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The statute of limitations for a criminal case in Texas refers to how long prosecutors have to bring a case against a person. The statute of limitations vary for different offenses and are laid out in Article 12 of the Texas Code of Criminal Procedure.

By setting statute of limitations, the legislature tries to balance the need for victims to come forward with ability of the accused to have evidence for which to defend themselves. The statute of limitations is the time in which a case must be filed before being barred from prosecution due to delay. In other words, if the state fails to bring a case against a suspect within a certain time period, it loses the right to prosecute the case.

If you are facing criminal allegations, reach out to our Fort Worth attorneys for help determining your legal options and rights for your unique situation.

How Long is the Statutes of Limitations in Texas?

The criminal statute of limitations in Texas varies, depending on the severity of the offense. The statute of limitations for misdemeanors is two years. Unless specified, it’s three years for felonies. However, it’s important to point out that many felonies do carry a specified statute of limitations, usually at five years, seven years or ten years. Some criminal statute of limitations are based on the age of the victim. For some offenses, such as murder and aggravated sexual assault of a child, there is no statute of limitation at all.

A Chart of  Deadlines

Generally, the statute of limitations for criminal cases in Texas can be found under Chapter 12 of the Code of Criminal Procedure. Here’s a look at the statue of limitations for some common offenses:

Offense Limitation Statute
Murder None 12.01(1)
Manslaughter None 12.01(1)
Sexual Assault of a Child None 12.01(1)
Aggravated Sexual Assault of a Child None 12.01(1)
Sexual Assaults where DNA was collected None 12.01(1)
Serial Sexual Assault None 12.01(1)
Continuous Sexual Assault None 12.01(1)
Indecency with a Child None 12.01(1)
Leaving the scene of an accident resulting in death None 12.01(1)
Trafficking of child None 12.01(1)
Continuous Trafficking of Persons None 12.01(1)
Compelling Prostitution of Child under 18 None 12.01(1)
Theft by Trustee 10 Years 12.01(2)
Theft by a Public Servant of Government Property 10 Years 12.01(2)
Forgery or passing a forged instrument 10 Years 12.01(2)
Injury to Elderly or Disabled (First Degree) 10 Years 12.01(2)
Sexual Assault 10 Years 12.01(2)
Arson 10 Years 12.01(2)
Trafficking of persons 10 Years 12.01(2)
Compelling Prostitution 10 Years 12.01(2)
Misapplication of fiduciary property 7 Years 12.01(3)
Securing fiduciary property by deception 7 Years 12.01(3)
Felony violation of Tax Code Chapter 162 7 Years 12.01(3)
False statement to obtain credit 7 Years 12.01(3)
Money laundering 7 Years 12.01(3)
Credit card or debit card abuse 7 Years 12.01(3)
Fraudulent use or possession of identifying information 7 Years 12.01(3)
Medicaid fraud 7 Years 12.01(3)
Bigamy (generally) 7 Years 12.01(3)
Theft 5 years 12.01(4)
Robbery 5 years 12.01(4)
Kidnapping (generally) 5 years 12.01(4)
Burglary (generally) 5 years 12.01(4)
Injury to Elderly or Disabled (Other than First Degree) 5 years 12.01(4)
Abandoning or Endangering a Child 5 years 12.01(4)
Insurance Fraud 5 years 12.01(4)
Sexual Performance by a child If the victim was under 17 at the time of offense, 20 years from the victim’s 18th birthday 12.01(5)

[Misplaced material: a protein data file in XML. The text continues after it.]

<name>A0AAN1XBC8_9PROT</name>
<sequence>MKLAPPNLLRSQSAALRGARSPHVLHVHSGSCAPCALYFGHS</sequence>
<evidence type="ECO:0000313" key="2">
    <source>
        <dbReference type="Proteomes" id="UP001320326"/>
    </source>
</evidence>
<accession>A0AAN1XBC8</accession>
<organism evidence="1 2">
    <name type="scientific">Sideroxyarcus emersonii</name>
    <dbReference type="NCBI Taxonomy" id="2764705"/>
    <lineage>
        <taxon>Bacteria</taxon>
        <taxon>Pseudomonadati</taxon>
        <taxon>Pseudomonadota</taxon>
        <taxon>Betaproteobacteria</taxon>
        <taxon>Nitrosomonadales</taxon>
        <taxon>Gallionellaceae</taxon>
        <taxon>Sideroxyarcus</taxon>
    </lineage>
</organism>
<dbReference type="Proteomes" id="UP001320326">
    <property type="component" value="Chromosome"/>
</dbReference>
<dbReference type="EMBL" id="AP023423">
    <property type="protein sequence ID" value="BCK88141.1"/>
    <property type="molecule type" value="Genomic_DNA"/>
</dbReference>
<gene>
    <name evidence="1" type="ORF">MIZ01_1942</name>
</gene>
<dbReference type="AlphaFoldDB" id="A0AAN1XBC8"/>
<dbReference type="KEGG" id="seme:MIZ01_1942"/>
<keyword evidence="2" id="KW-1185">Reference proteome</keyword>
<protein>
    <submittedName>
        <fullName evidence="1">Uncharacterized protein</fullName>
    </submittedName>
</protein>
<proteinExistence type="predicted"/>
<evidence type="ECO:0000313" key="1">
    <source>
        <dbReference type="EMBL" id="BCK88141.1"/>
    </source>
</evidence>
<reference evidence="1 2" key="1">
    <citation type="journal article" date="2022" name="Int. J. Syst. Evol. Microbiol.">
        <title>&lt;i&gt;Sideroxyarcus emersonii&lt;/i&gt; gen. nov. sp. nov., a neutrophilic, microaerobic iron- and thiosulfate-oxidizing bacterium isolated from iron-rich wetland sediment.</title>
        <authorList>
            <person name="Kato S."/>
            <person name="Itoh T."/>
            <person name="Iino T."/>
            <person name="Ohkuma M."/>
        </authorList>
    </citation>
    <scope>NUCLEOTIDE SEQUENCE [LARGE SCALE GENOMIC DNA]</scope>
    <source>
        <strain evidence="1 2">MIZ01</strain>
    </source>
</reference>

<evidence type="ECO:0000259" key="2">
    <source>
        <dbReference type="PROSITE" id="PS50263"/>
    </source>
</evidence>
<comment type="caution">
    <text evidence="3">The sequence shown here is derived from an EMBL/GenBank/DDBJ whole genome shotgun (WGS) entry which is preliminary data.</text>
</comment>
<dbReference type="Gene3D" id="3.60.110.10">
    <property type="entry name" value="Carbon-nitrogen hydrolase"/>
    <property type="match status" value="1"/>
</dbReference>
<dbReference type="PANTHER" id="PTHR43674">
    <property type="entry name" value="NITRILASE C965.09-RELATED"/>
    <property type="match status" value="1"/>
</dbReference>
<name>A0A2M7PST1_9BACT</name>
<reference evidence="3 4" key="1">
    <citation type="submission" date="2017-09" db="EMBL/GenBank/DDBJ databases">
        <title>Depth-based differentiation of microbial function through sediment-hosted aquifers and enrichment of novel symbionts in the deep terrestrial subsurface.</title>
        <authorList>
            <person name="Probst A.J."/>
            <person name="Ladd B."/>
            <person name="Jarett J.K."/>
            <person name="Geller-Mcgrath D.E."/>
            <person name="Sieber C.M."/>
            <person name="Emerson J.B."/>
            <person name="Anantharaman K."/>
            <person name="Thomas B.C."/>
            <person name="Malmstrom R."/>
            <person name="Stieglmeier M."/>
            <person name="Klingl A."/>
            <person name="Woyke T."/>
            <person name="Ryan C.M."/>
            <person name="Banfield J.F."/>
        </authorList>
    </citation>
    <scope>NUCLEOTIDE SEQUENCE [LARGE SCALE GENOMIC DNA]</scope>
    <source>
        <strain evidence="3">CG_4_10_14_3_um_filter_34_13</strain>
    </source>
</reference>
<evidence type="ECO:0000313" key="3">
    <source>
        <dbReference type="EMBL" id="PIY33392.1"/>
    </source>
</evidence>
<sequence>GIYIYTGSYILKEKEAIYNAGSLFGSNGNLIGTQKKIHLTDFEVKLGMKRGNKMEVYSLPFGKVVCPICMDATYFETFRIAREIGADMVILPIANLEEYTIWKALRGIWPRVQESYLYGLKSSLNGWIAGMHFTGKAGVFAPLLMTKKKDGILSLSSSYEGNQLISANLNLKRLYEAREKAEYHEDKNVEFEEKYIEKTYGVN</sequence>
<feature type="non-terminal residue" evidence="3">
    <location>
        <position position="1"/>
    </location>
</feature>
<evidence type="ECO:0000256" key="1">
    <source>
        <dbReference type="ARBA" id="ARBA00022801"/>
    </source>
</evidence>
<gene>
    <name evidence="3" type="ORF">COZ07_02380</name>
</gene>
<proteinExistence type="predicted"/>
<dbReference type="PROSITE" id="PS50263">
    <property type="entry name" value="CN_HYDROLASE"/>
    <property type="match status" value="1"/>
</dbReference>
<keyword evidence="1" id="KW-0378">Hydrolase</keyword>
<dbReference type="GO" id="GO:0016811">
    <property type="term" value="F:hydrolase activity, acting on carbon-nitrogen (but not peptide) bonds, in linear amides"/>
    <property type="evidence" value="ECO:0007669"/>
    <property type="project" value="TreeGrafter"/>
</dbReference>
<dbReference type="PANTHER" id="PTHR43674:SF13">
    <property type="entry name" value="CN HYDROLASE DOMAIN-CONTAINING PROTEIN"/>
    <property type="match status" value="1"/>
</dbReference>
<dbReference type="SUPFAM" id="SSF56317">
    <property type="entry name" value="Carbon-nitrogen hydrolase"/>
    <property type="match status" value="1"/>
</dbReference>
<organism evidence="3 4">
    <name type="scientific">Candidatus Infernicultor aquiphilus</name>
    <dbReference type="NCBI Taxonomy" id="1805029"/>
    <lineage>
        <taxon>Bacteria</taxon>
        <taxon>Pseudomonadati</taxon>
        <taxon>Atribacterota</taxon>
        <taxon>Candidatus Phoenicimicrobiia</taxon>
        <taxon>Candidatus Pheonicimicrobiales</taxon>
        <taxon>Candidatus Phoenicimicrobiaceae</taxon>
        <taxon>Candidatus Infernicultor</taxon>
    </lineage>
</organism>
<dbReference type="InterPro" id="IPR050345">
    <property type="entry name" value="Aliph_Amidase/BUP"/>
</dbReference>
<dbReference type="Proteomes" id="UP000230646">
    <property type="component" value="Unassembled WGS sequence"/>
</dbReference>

Aggravated Kidnapping with intent to commit a sexual offense If the victim was under 17 at the time of offense, 20 years from the victim’s 18th birthday 12.01(5)
Injury to a Child Ten years from the 18th Birthday of the victim 12.01(6)
Other felonies 3 years 12.01(7)
Misdemeanors 2 years

What is the Statute of Limitations for a DWI?

The statute of limitations for a misdemeanor DWI is two years. This includes Driving While Intoxicated; Driving While Intoxicated – Misdemeanor Repetition; Driving While Intoxicated with a BAC >/= .15; and Driving While Intoxicated with an Open Container. The statute of limitations for Driving While Intoxicated with a Child Passenger and Driving While Intoxicated – Felony Repetition is three years. The statute of limitations for Intoxication Assault and Intoxication Manslaughter is three years.

Why Do We Have Statutes of Limitations?

Statutes of limitations exist because the passage of time affects the quality of evidence on both sides. Statutes of limitations protect individuals from having to defend themselves against charges when basic facts and evidence may have become obscured or deteriorated with the passage of time. As mentioned, statutes of limitations vary based on the offense and, for some crimes, there is no statute of limitations.  Additionally, the statute of limitations may be tolled, or suspended, under certain circumstances.

Can the Limitations Clock be Stopped?

The statute of limitations can be tolled (or paused) while the accused is absent from the state, by charging the person by indictment, information, or complaint.

What is “Tolling” of a Statute of Limitations?

Under certain circumstances, the statute of limitations can be tolled, which basically means it is paused. For example, the statute of limitations is tolled for any time period in which the defendant was under indictment for “the same conduct, same act, or same transaction.” Similarly, the statute of limitations can be tolled while the accused is absent from the state. Tolling commonly occurs when a defendant is on the run. Simply put, tolling means the clock stops running for a certain period of time.

Call An Attorney to Learn More About the Deadline of a Criminal Case in Fort Worth

If you are looking to better understand your rights and how the statute of limitations might impact your criminal case in Fort Worth, call a knowledgeable lawyer at our firm today for help.